WASHINGTON -- On Nov. 12, the delegates to the U.S. Conference of Catholic Bishops (USCCB) overwhelmingly approved a statement rejecting same-sex unions as socially, spiritually or legally binding. Entitled, “Between Man and Woman: Questions and Answers About Marriage and Same Sex Unions,” the hurriedly drafted statement made clear the Catholic stance on the issue of homosexuality and its role in church and society.
The statement was brought to light during the first day of the Washington conference, Nov. 10, by Bishop J. Kevin Boland of Savannah, Ga. Boland, who serves as the chairman of the USCCB Committee on Marriage and Family, said the 2,000-word statement was intended "first and foremost, to help our Catholic people participate in the current social debate about marriage."
"This statement has one main purpose, namely, to express the Catholic Church's core belief and teaching about marriage and then apply it to the current debate about extending marriage to include the legal recognition of same-sex unions."
Boland added that the proposed statement was "educational and catechetical" and was "not meant to be a detailed theological treatise, public policy statement or legal argument."
"It strives to show that marriage is directly related to the common good of society," he said. "This point is essential. Marriage, by being true to its God-given nature and purposes, makes a unique and irreplaceable contribution to the common good.
"It is a public institution, not simply a lifestyle choice made by two people who can give it whatever meaning they wish," he added.
The statement itself, passed by a vote of 234-3, declared that "Marriage, whose nature and purposes are established by God, can only be the union of a man and a woman and must remain such in law.”
"A same-sex union contradicts the nature of marriage. It is not based on the natural complementarity of male and female; it cannot cooperate with God to create new life; and the natural purpose of sexual union cannot be achieved by a same-sex union,” it read.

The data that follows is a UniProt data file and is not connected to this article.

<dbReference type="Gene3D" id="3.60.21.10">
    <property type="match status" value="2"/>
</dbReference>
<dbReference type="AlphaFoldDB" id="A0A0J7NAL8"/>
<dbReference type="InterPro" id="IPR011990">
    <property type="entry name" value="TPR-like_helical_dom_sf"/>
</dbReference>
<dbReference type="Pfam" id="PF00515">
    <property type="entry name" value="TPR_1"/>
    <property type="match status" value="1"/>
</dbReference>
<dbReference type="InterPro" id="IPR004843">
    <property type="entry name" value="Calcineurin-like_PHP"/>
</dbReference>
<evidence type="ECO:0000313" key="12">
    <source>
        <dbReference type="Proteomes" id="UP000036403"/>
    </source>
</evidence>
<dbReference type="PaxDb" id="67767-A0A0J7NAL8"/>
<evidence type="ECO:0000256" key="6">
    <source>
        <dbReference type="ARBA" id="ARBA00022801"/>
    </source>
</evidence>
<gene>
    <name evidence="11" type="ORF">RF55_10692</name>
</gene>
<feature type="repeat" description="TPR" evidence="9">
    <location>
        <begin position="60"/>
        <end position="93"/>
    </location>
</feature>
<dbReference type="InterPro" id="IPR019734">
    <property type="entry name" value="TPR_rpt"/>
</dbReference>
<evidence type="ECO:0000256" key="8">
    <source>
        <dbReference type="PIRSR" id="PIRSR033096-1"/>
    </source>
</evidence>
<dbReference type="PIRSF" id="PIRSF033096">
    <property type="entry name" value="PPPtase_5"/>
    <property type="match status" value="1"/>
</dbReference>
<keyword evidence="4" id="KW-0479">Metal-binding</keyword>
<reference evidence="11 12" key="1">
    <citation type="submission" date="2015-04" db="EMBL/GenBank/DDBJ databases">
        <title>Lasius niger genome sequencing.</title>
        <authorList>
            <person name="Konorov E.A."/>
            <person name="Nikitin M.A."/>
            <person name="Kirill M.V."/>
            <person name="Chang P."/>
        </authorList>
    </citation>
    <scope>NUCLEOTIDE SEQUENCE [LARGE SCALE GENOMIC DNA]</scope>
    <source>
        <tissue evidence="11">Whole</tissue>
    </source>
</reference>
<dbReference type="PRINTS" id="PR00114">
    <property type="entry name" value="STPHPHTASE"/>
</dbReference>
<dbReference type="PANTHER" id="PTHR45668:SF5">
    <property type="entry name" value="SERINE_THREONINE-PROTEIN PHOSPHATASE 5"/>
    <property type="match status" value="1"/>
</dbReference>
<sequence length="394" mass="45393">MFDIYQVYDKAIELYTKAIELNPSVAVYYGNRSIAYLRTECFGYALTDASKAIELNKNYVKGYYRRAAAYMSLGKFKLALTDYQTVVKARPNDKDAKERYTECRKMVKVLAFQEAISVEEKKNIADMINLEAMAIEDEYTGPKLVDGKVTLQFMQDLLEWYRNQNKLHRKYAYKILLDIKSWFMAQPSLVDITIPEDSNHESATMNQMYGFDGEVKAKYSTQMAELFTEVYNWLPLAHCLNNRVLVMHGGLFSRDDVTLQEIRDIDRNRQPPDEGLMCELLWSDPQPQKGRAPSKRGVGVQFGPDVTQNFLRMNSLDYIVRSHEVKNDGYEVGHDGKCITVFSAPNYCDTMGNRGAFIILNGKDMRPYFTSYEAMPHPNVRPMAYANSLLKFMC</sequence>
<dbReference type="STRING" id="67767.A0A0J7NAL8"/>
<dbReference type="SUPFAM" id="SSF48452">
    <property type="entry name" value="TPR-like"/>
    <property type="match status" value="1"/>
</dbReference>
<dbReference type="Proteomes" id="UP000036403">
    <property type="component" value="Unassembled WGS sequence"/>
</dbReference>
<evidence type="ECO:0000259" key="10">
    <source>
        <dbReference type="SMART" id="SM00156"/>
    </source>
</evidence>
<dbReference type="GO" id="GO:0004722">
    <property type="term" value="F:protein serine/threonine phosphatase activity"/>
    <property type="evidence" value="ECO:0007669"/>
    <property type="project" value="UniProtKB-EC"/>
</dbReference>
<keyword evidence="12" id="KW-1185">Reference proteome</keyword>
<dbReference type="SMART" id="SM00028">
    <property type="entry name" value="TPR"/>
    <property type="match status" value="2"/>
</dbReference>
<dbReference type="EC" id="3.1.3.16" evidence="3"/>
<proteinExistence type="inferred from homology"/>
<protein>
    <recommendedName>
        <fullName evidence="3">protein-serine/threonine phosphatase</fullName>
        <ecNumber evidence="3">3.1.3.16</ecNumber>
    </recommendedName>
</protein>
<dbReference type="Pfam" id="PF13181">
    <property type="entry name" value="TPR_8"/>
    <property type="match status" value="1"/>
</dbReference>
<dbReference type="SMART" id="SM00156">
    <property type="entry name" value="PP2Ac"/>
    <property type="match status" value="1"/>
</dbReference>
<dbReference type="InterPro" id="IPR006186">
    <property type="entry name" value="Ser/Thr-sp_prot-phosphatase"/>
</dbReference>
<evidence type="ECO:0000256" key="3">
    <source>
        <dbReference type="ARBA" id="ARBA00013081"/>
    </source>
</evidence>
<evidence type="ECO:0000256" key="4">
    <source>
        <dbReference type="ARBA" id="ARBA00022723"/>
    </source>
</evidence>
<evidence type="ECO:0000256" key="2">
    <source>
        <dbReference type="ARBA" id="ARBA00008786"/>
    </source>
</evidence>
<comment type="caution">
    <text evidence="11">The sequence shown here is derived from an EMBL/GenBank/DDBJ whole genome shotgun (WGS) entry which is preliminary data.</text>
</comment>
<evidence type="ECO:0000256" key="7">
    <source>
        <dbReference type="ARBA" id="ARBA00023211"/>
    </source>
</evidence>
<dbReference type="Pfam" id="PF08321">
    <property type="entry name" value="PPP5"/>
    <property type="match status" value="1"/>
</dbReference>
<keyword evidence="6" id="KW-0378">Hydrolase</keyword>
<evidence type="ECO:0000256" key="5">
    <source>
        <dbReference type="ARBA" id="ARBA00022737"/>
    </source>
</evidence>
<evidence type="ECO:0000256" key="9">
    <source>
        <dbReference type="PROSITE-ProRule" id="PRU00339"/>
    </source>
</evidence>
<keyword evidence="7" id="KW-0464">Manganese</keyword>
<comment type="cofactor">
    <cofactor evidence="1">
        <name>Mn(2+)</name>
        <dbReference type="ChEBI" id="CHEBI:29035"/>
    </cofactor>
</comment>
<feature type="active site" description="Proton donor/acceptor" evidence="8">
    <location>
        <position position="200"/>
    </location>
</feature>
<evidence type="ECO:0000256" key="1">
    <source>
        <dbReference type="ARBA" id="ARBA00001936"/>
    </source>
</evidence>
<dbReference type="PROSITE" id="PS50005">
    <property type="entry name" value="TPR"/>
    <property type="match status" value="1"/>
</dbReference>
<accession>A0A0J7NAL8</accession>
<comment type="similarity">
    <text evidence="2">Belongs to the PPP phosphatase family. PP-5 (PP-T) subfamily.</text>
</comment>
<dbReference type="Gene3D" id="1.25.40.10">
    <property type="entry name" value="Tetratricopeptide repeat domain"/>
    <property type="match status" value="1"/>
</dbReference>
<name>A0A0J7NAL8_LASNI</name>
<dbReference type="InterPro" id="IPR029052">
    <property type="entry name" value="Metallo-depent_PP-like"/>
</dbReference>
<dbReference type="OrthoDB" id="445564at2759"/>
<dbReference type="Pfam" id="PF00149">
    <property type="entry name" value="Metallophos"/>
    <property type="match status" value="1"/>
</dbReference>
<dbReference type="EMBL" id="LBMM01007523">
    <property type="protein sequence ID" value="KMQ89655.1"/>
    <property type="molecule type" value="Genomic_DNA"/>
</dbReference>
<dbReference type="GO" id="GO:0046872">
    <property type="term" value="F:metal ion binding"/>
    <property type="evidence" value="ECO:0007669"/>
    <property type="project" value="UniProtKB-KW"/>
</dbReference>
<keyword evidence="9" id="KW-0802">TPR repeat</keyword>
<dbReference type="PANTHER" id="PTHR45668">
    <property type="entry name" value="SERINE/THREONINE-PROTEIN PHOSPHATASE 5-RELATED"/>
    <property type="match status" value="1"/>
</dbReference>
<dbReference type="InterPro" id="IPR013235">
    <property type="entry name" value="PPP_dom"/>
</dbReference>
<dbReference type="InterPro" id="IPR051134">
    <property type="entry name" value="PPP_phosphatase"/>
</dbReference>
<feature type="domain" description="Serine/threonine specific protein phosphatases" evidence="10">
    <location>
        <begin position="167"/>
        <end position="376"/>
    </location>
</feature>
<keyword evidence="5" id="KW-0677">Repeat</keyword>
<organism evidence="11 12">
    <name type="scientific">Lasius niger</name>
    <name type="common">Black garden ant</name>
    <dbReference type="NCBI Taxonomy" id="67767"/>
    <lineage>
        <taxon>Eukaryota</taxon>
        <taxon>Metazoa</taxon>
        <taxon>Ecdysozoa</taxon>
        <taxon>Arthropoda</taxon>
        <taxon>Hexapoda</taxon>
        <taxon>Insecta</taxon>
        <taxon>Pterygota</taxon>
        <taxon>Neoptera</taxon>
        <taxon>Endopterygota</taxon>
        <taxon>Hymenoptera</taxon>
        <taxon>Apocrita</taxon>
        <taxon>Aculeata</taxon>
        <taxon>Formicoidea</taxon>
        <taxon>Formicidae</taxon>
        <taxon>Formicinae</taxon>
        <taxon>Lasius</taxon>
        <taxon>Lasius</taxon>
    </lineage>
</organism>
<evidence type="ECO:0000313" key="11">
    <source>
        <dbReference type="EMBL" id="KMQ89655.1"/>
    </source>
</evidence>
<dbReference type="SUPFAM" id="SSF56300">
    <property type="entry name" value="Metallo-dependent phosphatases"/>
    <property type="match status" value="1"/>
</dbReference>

Bishop Wilton D. Gregory of Belleville, Ill., USCCB president, told the bishops that "rapid developments, both social and legal, which attempt to equate such (same-sex) unions with marriage between a man and a woman" led the USCCB Administrative Committee in September to seek development of the statement in time for the November meeting; normally, such statements take six months to an year to develop.
The statement also recognized "the importance of restating in a clear, understandable and unequivocal way the meaning of marriage, its purposes and its value to individuals, families and societies," Bishop Gregory said.
The recent statement followed the release of a public policy statement in September by the 47-bishop Administrative Committee – the highest body in the USCCB next to the general assembly of the bishops. The September declaration called for a constitutional amendment to protect the unique social and legal status of marriage as a heterosexual union.
"Across times, cultures and very different religious beliefs, marriage is the foundation of the family. The family, in turn, is the basic unit of society. Thus, marriage is a personal relationship with public significance,” the statement declared. "The state rightly recognizes this relationship as a public institution in its laws because the relationship makes a unique and essential contribution to the common good."
Currently, such a bill is underway across the states. To date, 37 states have passed the “defense of marriage act,” which defines marriage as a union between a man and a woman only. Should 38 states accept the act, the bill could be translated into a constitutional amendment.
The statement adopted by the Bishops calls for such an amendment. "The state has an obligation to promote the family, which is rooted in marriage. Therefore, it can justly give married couples rights and benefits it does not extend to others. ... It would be wrong to redefine marriage for the sake of providing benefits to those who cannot rightfully enter into marriage.”
"It is not unjust to deny legal status to same-sex unions because marriage and same-sex unions are essentially different realities," the statement said.
"To uphold God's intent for marriage, in which sexual relations have their proper and exclusive place, is not to offend the dignity of homosexual persons," it added "Christians must give witness to the whole moral truth and oppose as immoral both homosexual acts and unjust discrimination against homosexual persons."
The bishops plan to publish the short statement in brochure form for wide distribution and circulation in parishes across the U.S.